Friday, October 12, 2007

Michigan Service Tax Anger


In today's Detroit Free Press website, Tom Walsh posted an article implying that people were over-reacting to the new service tax and taxes in general for Michigan.

One of those "over-reacting" readers wrote the following:


Mr. Walsh appears to be incredulous as to why we are so angry with regard to having our taxes increased at a time when this state has the highest unemployment in the nation.

Well Mr. Walsh here are a few reasons.

Commie Granholm said we have not had a tax increase in over 12 years and we taxpayers have little patience for a LIAR!

Michigan has had 12 years of tax cuts------------------------FALSE
Michigan’s income tax was 4.6% before----------------------TRUE
Michigan’s income tax is now 3.9%-----------------------------TRUE

When Michigan voters lowered income tax from 4.6% to 3.9% Sales tax was 4%-------------TRUE
Prior to Michigan lowering income tax to 3.9% there was no 8.6% real estate transfer tax—TRUE

After Michigan lowered income tax, sales tax was raised to 6%--------------------------------------TRUE
After Michigan lowered income tax, new transfer tax was created------------------------------------TRUE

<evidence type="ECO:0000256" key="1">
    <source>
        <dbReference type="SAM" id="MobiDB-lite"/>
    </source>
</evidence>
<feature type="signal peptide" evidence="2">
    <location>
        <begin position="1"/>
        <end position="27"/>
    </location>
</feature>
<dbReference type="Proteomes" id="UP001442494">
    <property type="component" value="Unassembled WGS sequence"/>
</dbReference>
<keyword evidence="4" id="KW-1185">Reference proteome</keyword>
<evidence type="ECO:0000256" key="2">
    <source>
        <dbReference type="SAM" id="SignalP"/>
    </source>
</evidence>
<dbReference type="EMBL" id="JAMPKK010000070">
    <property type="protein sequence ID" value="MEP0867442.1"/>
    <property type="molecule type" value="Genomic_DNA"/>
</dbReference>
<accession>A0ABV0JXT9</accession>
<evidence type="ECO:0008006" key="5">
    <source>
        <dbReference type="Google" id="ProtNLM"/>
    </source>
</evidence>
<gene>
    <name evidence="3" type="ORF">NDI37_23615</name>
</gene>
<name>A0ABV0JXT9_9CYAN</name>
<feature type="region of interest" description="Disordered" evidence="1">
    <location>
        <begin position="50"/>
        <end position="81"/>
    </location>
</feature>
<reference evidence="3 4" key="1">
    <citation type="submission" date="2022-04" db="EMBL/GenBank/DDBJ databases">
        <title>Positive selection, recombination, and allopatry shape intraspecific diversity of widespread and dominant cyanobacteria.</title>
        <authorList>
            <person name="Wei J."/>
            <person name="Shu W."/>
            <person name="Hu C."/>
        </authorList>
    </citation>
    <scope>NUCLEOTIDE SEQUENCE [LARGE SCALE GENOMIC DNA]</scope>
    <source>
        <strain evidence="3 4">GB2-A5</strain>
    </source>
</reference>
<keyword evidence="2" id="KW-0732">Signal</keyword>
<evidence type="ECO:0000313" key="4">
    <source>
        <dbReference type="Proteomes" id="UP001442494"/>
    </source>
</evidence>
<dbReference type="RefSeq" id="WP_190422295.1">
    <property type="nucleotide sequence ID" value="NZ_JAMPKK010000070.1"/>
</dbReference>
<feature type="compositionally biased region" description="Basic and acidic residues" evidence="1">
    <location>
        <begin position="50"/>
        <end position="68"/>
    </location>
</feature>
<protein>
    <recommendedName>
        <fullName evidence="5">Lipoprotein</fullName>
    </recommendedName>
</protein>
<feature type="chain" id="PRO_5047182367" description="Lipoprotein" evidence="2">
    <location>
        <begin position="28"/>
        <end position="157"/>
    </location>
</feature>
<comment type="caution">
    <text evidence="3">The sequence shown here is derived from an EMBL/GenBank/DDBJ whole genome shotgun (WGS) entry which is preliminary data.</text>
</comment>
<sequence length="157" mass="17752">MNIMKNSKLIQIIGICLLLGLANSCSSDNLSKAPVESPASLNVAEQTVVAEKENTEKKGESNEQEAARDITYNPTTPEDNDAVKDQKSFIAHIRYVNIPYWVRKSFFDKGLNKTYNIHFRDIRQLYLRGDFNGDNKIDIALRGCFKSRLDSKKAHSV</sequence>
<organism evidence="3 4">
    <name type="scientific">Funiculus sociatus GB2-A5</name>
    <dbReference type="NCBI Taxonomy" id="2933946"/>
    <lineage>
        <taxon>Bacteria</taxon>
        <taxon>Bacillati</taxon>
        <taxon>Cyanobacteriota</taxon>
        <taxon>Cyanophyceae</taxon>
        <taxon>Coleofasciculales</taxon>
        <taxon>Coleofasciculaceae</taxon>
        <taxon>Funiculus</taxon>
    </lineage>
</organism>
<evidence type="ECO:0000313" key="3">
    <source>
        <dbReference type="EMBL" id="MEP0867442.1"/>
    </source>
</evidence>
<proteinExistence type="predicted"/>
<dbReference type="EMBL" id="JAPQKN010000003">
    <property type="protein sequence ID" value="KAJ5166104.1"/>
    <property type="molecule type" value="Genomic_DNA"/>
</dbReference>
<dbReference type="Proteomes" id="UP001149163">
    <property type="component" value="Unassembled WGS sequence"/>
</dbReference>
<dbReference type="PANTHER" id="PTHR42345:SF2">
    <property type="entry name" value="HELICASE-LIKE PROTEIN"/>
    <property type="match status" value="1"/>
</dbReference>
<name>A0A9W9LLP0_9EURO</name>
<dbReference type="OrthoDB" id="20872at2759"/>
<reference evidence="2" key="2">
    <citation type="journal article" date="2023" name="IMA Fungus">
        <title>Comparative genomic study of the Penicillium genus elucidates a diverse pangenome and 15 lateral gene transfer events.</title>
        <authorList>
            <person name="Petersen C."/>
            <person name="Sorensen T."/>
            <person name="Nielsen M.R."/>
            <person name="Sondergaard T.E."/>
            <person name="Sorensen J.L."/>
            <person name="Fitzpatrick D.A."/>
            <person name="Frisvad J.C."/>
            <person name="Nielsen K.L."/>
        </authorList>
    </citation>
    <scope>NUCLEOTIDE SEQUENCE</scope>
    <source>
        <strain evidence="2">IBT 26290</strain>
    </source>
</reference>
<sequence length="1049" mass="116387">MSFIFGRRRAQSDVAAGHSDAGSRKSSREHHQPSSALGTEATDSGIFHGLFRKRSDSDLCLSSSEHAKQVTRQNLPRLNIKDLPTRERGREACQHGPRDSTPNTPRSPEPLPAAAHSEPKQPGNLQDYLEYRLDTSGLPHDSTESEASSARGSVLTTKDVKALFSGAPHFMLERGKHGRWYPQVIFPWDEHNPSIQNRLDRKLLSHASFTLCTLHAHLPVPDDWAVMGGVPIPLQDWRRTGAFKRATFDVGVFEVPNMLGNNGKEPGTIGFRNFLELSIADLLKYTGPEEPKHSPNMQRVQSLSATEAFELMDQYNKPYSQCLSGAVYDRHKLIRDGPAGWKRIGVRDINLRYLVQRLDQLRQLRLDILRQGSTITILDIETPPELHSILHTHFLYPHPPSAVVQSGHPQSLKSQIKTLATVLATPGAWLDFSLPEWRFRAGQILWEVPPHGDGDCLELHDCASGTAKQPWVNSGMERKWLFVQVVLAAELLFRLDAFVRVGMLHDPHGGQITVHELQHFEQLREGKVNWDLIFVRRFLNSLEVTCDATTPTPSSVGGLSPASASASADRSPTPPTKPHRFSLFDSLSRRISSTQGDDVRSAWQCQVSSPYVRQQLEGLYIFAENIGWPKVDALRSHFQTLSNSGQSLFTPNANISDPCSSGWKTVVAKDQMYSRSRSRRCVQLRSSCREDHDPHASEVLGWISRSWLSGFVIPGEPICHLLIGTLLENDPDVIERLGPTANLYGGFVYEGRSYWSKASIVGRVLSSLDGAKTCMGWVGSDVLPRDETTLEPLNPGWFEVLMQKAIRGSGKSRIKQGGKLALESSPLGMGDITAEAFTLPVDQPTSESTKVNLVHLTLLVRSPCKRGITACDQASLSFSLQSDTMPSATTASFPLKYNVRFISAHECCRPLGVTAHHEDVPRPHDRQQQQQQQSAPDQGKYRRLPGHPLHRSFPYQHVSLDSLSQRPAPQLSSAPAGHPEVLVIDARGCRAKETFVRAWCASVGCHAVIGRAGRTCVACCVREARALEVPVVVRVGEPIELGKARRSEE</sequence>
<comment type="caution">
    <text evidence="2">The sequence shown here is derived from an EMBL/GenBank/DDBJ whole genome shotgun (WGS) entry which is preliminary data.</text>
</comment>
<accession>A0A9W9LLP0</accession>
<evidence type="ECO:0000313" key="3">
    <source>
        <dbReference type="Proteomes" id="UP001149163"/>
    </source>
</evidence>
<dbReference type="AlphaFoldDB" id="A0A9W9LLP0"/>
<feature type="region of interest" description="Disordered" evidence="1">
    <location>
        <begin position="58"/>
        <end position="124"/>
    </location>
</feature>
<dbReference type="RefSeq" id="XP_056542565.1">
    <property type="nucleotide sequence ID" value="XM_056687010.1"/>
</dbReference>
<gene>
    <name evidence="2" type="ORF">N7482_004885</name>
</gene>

With Michigan lowering income tax and raising sales tax and transfer tax, the States revenue was the same meaning the lower income tax was offset by the increase in the other two taxes. -----------------TRUE

Now Michigan is the ONLY state to have both a service tax and a transfer tax in the nation. ------TRUE

Don’t believe me, listen to Granholm grudgingly acknowledge it on audio.

Here is the web site to the Frank Beckman show:

Also listen near the end of the clip where commie Granholm claims she never made a pledge to not raise taxes and then listen to Frank Beckman play the clip where in fact she did state that.

On October 16th 2006 during the third debate. Channel 7 reporter asked Granholm if she would raise taxes. Her answer: "NO"

Or maybe the taxpayers are upset that the Governor who claims to feel our pain doesn’t give us a break at the gas pump.